It would be very reasonable to label an atheist as a rightist if he or she favors privilege for rich white men but leaves out the Christian component. We’ve already seen how some atheists can be sexist assholes just as much as the fundamentalists they condemn, and Harris may very well oppose measures that reduce inequality, such as single-payer health care, access to contraception and regulation of Wall Street. His defense of torture may be simply rightist xenophobia.

  • stardreamer42

    And saying that it’s no big deal if women feel unwelcome at major atheist conventions, that they should just take one for the team and keep working toward the elimination of REAL abuses, and she’s just a hysterical bitch anyhow, doesn’t make him a misogynist prick?

  • stardreamer42

    Saying that privilege opponents are culture warriors is like saying that abolitionists were slavery warriors.

    Yes. Furthermore, it’s exactly the same kind of funhouse redefinition that labels anti-religious-discrimination laws as “persecution of Christians”.

  • esmerelda_ogg

    If Christianity is far more than the Bible, wouldn’t it make sense to
    make the rest of the religion as readily available as the scripture

    Well. In my pretty ordinary town, within an area of about eight blocks you can find a Presbyterian church, an Episcopal church, a Baptist church, a Roman Catholic church, a Lutheran church, and a Methodist church. Anybody is free to walk into them any Sunday morning and listen and observe. For no charge. Yes, there are more aggressive ways to reach out, but it’s not like we’re copying the ancient mystery religions here – if you’re curious, investigate!

  • xytl

    Dawkins said all those things? He called someone a hysterical bitch, did he? News to me.

    He certainly indicated that he thought it no problem if people leaving a hotel bar at 4am were invited for coffee by a stranger who took ‘no’ for an answer without any fuss. In doing so he also drew attention to very serious problems faced by women in many countries, with the implication that we ought to be doing something about that.

    I don’t recall him opining at all on the larger question of whether women were comfortable at major conferences, only on one incident involving one woman. I’d check the original thread, but I think PZ has deleted all the old comments now.

    But feel free to denounce Dawkins as a misogynist. And add a gendered insult too if you like.

  • Tricksterson

    No, it wasn’t what Marx intended. Maybe.  The problem is that Marx was very vague about how to get from capitalism to the Promised Land of the proletarian paradise.

  • The doctrinal material Marx and Lenin created turned out to be easily appropriated to justify authoritarian power structures.

    The doctrinal material Christians have for themselves contains passages and phrases which can be easily appropriated to justify reinforcing social and economic privilege of one group against many others. Among them, QUILTBAG people.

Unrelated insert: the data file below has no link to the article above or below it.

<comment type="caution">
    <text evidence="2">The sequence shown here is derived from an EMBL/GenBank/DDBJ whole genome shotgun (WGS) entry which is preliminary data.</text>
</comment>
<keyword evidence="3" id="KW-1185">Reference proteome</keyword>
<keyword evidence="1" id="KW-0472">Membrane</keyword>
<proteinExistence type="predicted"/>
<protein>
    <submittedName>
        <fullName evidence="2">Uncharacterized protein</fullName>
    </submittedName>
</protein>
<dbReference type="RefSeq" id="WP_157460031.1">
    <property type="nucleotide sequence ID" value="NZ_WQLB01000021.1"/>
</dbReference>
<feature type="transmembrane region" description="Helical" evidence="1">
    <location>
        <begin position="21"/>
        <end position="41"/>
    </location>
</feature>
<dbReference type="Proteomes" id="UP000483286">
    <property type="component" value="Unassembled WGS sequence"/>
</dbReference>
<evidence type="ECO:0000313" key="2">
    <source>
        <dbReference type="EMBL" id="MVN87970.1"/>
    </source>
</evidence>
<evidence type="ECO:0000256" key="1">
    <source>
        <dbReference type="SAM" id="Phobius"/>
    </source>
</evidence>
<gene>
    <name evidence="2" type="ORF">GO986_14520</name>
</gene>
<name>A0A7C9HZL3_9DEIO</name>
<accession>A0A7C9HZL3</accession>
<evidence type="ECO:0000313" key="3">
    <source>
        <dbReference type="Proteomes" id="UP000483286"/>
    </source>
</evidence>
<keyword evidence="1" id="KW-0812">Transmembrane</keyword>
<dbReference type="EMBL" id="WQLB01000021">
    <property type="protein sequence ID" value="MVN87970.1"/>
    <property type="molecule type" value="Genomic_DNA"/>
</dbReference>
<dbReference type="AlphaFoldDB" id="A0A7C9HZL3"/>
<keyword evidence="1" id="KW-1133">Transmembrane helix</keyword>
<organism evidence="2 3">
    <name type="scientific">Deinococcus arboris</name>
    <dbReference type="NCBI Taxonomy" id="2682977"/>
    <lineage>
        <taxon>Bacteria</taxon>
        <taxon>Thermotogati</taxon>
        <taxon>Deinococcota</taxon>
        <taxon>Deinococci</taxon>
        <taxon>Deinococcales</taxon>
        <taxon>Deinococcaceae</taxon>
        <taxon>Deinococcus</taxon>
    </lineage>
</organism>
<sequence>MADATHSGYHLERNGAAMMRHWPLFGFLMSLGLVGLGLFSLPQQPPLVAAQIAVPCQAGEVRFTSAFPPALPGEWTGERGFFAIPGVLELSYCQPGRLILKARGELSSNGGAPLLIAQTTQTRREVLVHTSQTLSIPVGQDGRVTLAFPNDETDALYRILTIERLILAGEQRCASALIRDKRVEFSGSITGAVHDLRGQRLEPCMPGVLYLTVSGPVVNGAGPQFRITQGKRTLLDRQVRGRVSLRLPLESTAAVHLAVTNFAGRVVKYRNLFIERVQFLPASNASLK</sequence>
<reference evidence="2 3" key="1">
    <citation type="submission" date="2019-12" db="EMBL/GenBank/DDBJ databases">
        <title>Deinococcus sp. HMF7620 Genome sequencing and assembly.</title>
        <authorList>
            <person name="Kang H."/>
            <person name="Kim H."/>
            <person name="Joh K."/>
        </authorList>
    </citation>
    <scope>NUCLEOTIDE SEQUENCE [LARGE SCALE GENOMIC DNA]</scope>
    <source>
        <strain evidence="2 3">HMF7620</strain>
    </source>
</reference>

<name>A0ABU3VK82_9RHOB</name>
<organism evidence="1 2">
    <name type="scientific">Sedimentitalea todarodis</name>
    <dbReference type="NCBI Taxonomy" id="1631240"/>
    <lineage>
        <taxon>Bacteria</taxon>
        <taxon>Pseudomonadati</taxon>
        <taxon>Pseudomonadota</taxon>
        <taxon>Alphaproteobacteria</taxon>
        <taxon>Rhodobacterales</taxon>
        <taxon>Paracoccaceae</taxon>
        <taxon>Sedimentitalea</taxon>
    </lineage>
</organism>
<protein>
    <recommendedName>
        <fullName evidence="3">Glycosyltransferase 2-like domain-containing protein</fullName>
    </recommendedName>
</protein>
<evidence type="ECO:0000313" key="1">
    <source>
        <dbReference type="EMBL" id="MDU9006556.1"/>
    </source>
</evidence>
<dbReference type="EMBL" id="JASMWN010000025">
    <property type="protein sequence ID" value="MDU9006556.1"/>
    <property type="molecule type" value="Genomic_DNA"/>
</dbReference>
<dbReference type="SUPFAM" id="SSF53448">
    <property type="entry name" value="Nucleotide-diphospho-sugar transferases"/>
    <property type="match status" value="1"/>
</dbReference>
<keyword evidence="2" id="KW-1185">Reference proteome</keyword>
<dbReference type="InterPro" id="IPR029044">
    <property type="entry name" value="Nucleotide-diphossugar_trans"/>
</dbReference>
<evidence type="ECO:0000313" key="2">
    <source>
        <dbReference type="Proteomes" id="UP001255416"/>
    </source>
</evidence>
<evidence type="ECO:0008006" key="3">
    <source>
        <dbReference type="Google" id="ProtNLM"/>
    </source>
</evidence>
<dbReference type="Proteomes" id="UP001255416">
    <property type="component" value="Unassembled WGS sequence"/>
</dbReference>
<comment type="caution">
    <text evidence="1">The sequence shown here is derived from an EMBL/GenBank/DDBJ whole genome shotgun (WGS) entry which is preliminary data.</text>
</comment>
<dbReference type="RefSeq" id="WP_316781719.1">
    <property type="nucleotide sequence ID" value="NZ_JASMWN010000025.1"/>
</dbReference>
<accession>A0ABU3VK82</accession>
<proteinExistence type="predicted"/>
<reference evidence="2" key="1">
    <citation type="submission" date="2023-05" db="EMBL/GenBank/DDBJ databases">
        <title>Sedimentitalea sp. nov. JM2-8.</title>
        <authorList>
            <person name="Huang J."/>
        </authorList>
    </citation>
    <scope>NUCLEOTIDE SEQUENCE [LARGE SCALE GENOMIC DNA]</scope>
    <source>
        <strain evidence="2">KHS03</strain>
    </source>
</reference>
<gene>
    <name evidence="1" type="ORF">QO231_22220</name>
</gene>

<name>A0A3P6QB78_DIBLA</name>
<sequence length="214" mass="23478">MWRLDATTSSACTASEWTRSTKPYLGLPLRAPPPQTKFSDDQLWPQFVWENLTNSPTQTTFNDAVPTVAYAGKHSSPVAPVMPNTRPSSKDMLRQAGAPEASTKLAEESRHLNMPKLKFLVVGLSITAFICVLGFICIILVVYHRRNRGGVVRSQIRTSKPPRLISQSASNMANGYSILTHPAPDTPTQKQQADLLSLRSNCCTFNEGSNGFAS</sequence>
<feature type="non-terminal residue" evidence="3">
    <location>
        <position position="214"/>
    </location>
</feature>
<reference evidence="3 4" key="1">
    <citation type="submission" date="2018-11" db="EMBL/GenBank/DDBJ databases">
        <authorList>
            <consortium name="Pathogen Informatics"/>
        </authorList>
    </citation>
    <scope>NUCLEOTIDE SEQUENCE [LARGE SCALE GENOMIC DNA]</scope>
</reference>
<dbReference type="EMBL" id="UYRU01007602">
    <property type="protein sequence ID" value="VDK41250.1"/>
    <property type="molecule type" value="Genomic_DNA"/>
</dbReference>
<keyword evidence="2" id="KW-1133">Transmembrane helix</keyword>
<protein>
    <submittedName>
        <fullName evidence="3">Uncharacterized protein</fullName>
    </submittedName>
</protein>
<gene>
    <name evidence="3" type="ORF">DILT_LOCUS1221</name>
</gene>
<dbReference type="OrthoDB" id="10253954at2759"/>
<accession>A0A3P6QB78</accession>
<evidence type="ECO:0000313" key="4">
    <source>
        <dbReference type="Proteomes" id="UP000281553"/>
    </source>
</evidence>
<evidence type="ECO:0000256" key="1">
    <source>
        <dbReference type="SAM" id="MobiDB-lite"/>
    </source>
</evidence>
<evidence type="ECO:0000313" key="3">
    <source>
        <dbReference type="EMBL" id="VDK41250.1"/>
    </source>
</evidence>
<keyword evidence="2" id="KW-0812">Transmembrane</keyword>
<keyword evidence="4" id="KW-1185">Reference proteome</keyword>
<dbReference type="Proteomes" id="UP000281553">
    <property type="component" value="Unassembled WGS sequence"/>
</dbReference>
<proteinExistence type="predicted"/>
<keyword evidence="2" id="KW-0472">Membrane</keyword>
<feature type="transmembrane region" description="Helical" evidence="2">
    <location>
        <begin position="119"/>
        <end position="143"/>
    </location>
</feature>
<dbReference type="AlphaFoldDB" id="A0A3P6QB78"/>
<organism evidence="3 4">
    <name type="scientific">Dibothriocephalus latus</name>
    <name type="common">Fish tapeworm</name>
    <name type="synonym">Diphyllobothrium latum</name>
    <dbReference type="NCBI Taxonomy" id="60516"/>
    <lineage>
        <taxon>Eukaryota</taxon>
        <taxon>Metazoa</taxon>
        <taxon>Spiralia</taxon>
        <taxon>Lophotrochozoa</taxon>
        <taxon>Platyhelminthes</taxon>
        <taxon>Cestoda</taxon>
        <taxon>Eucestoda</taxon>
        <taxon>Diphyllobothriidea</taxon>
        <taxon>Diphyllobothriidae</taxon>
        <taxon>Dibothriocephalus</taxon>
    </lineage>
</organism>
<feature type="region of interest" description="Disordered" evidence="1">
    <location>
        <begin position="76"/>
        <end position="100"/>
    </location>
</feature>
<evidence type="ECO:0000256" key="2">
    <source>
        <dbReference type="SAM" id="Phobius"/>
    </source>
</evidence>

As I have noted so many times over my life, the same people who handwave away slapping a ham and cheese sandwich together happily haul out “A man shall not lie with a man as a man lies with a woman, for it is an abomination and both shall be put to death.”

  • Carstonio

    Thanks. My own interest is not in joining any particular religion, but becoming more knowledgeable about the particular religion that is still predominant in US culture.

  • xytl

    Is ‘appropriated’ the right word here? Lenin’s writings weren’t appropriated to justify authoritarian power structures – they were written to justify an authoritarian power structure. The man was a dictator himself!

  • Jenny Islander

    As has been said, there are churches everywhere and their doors are wide open on Sunday (with possible outliers where strangers get the side-eye, although I’ve never seen one).  The religion is freely available.  The prevalence of fundamentalist and Jesus-wants-you-to-get-rich types on TV is a separate issue, having much to do with what sells on TV.  

    For example, an ordinary Lutheran or Episcopalian service is some untrained people singing, reciting or chanting pretty much the same words every week except for the hymns, Psalms and appointed prayers, settling down to hear lay readers (i.e. not polished orators) read Bible passages, listening to a fairly brief and calmly presented sermon with possibly a cute and very brief children’s sermon preceding, breaking off to shake hands indiscriminately in the aisle, then more singing, reciting, and chanting with perhaps a choral solo, and then everybody lines up at the altar rail for a bite and a sup and there are a couple more prayers and perhaps some announcements that are only of interest if you are a regular at that church and another song and everybody files out to the coffee room shaking hands with the pastor/priest along the way.  Decoration and costumes are fairly minimal and uninteresting unless you can get a close-up on the minister’s scapular.Compare this with the productions put on by TV preachers and you begin to see the problem.  Most of us dull mainstream types don’t want to participate in that kind of performance because it gets in the way of what we go to church to experience: something that IME and IMO is much less flashy, but more profound.

  • Jenny Islander

    In some ways Christianity resembles Dungeons & Dragons: to really get what it’s about, show up and participate, or at least watch the group do its thing.  Talking about it doesn’t give the whole picture.

    Also keep in mind that Christianity is as various as chili.  Taste frequently and widely.

  • Carstonio

    How much is an anti-theist who falsely assumes that James Dobson is typical of Christianity like a fundamentalist who assumes that D&D and Harry Potter are gateways to Satan-worship?